Oracle complexity classes and local measurements on physical Hamiltonians
Abstract
The canonical problem for the class Quantum MerlinArthur (QMA) is that of estimating ground state energies of local Hamiltonians. Perhaps surprisingly, [Ambainis, CCC 2014] showed that the related, but arguably more natural, problem of simulating local measurements on ground states of local Hamiltonians (APXSIM) is likely harder than QMA. Indeed, [Ambainis, CCC 2014] showed that APXSIM is P^QMA[log]complete, for P^QMA[log] the class of languages decidable by a P machine making a logarithmic number of adaptive queries to a QMA oracle. In this work, we show that APXSIM is P^QMA[log]complete even when restricted to more physical Hamiltonians, obtaining as intermediate steps a variety of related complexitytheoretic results. We first give a sequence of results which together yield P^QMA[log]hardness for APXSIM on wellmotivated Hamiltonians: (1) We show that for NP, StoqMA, and QMA oracles, a logarithmic number of adaptive queries is equivalent to polynomially many parallel queries. These equalities simplify the proofs of our subsequent results. (2) Next, we show that the hardness of APXSIM is preserved under Hamiltonian simulations (a la [Cubitt, Montanaro, Piddock, 2017]). As a byproduct, we obtain a full complexity classification of APXSIM, showing it is complete for P, P^NP, P^StoqMA, or P^QMA depending on the Hamiltonians employed. (3) Leveraging the above, we show that APXSIM is P^QMA[log]complete for any family of Hamiltonians which can efficiently simulate spatially sparse Hamiltonians, including physically motivated models such as the 2D Heisenberg model. Our second focus considers 1D systems: We show that APXSIM remains P^QMA[log]complete even for local Hamiltonians on a 1D line of 8dimensional qudits. This uses a number of ideas from above, along with replacing the "query Hamiltonian" of [Ambainis, CCC 2014] with a new "sifter" construction.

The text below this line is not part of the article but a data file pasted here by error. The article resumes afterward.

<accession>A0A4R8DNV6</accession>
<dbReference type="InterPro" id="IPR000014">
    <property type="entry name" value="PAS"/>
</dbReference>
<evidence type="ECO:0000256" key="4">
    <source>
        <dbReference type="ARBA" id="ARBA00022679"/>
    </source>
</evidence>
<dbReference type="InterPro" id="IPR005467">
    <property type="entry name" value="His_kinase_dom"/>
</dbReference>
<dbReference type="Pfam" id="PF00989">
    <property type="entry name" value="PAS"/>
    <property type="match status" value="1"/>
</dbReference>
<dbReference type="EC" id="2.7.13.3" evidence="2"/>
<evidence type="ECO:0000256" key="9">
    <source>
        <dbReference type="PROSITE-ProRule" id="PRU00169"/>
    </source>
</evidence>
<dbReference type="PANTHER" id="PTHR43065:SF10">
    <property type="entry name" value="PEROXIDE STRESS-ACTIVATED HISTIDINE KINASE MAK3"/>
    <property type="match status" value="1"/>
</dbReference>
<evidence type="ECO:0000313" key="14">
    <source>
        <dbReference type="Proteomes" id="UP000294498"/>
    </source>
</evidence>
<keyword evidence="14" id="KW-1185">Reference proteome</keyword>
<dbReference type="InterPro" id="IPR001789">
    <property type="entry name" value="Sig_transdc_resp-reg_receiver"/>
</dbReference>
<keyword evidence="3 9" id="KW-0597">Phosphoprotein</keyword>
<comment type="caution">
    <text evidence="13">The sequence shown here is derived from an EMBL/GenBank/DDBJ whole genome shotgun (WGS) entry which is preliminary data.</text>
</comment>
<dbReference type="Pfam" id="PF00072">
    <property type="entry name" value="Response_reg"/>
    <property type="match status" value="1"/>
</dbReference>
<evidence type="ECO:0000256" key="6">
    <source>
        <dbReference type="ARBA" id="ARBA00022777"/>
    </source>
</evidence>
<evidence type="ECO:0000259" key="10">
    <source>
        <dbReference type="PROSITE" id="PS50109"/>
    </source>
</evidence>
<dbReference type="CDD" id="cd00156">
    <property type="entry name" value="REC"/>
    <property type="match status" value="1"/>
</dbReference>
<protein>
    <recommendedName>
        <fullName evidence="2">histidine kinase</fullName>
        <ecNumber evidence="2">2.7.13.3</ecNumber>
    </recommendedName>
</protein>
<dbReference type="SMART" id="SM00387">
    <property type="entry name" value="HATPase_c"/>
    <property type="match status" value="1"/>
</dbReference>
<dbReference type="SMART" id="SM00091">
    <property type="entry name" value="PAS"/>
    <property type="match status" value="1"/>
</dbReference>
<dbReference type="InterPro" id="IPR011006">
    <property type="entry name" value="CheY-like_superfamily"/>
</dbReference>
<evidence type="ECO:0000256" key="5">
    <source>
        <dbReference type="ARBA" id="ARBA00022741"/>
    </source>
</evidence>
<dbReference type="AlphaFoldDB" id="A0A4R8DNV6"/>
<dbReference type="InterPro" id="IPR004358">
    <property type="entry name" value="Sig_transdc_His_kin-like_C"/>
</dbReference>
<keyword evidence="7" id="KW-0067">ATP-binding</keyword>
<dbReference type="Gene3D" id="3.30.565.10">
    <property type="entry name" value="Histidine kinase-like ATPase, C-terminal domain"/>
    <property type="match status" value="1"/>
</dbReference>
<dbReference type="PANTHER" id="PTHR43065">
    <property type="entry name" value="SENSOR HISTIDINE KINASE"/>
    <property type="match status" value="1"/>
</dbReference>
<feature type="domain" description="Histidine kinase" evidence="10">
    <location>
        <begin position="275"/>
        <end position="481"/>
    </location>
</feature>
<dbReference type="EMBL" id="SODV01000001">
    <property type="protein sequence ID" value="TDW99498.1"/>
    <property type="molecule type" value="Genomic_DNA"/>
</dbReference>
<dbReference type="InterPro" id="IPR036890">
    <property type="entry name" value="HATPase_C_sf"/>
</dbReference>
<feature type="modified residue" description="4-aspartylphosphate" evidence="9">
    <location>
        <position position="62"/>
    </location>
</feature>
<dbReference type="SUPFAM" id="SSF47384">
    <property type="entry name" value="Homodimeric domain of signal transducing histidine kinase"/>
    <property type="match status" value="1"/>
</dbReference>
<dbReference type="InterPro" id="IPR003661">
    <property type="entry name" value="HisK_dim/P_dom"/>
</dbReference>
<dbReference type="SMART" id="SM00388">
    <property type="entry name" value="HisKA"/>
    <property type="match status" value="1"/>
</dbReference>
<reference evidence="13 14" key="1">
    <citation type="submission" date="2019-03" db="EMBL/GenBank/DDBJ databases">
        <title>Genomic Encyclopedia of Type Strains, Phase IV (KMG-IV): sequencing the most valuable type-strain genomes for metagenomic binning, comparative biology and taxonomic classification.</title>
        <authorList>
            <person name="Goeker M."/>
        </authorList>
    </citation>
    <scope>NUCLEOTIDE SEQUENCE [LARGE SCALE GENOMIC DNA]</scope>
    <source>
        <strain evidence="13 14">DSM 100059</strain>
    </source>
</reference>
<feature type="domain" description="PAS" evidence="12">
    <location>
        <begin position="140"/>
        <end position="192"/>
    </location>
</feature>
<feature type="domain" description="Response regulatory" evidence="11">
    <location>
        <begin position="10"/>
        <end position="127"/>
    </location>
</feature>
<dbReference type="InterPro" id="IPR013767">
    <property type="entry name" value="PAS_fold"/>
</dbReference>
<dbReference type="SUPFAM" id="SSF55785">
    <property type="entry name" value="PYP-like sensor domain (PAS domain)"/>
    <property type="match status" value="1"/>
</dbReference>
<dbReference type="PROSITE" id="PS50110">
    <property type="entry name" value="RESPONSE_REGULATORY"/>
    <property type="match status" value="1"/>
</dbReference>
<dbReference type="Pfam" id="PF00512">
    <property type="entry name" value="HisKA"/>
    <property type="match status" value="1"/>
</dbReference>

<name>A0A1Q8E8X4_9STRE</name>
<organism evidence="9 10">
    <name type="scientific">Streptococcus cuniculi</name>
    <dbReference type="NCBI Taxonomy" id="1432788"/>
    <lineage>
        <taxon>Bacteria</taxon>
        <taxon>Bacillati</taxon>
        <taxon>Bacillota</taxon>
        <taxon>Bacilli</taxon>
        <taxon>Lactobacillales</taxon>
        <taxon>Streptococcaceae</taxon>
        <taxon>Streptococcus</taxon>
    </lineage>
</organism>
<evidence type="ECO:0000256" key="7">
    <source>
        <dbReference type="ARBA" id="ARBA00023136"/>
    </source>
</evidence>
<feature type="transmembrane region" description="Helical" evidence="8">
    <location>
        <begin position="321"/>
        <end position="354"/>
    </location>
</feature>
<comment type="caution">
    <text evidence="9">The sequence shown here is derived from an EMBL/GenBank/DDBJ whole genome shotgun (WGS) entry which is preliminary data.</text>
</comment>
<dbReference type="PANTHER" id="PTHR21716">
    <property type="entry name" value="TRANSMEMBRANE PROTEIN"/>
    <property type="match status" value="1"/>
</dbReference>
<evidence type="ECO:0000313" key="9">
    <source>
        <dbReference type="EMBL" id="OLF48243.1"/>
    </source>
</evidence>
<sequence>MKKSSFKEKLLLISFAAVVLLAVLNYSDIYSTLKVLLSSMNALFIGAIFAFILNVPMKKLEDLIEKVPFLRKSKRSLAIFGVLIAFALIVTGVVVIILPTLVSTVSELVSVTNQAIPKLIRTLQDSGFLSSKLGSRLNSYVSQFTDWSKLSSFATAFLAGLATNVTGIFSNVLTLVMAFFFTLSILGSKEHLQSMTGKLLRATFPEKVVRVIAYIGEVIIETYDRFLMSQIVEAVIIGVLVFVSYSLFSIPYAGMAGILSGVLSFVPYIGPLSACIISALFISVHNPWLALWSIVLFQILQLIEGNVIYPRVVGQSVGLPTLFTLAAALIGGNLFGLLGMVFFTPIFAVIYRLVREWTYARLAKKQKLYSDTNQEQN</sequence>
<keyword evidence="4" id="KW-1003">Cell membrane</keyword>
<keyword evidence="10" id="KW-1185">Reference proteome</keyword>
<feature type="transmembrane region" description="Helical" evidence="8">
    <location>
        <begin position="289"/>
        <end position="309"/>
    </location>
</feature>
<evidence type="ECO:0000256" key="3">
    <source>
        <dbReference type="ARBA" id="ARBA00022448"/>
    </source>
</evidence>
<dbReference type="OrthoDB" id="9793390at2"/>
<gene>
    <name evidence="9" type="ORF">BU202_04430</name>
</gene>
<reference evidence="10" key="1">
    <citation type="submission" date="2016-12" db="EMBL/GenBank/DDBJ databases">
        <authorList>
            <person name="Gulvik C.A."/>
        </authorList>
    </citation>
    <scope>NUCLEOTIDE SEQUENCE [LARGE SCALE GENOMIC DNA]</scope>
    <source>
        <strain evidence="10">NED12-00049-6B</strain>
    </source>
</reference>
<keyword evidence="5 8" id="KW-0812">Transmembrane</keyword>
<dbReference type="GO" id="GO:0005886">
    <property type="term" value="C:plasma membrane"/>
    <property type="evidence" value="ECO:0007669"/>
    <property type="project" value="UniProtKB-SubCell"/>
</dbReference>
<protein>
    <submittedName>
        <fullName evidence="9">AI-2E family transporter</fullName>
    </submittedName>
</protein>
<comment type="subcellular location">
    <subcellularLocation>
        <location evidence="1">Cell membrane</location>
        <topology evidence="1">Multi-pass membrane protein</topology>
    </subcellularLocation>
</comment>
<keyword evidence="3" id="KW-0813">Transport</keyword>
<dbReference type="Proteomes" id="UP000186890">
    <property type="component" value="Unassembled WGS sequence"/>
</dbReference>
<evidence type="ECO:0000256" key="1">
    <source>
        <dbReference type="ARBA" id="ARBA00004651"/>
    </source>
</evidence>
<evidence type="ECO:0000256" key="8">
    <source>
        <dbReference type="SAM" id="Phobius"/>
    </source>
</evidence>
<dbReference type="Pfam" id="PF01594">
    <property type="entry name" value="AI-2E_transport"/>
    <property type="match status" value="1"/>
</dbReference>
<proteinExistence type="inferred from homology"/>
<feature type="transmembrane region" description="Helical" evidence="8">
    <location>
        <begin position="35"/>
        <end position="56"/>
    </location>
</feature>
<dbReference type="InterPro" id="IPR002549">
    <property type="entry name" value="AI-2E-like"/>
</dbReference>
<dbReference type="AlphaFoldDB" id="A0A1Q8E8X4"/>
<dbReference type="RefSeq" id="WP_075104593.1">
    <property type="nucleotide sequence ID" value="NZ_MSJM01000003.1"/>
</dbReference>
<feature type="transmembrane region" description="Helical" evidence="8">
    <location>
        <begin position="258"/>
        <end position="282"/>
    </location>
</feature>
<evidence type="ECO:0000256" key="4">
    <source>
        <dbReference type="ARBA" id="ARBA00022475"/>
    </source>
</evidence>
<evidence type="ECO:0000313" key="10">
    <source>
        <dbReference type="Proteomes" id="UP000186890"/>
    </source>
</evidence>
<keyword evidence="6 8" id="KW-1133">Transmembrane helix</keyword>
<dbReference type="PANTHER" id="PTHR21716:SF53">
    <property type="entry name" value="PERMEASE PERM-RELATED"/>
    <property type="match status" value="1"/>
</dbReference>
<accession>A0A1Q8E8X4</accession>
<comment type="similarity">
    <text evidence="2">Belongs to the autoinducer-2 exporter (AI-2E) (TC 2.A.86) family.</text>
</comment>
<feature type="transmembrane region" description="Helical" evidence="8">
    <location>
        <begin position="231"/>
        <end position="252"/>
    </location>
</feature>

Publication:

arXiv eprints
 Pub Date:
 September 2019
 arXiv:
 arXiv:1909.05981
 Bibcode:
 2019arXiv190905981G
 Keywords:

 Quantum Physics;
 Computer Science  Computational Complexity
 EPrint:
 38 pages, 3 figures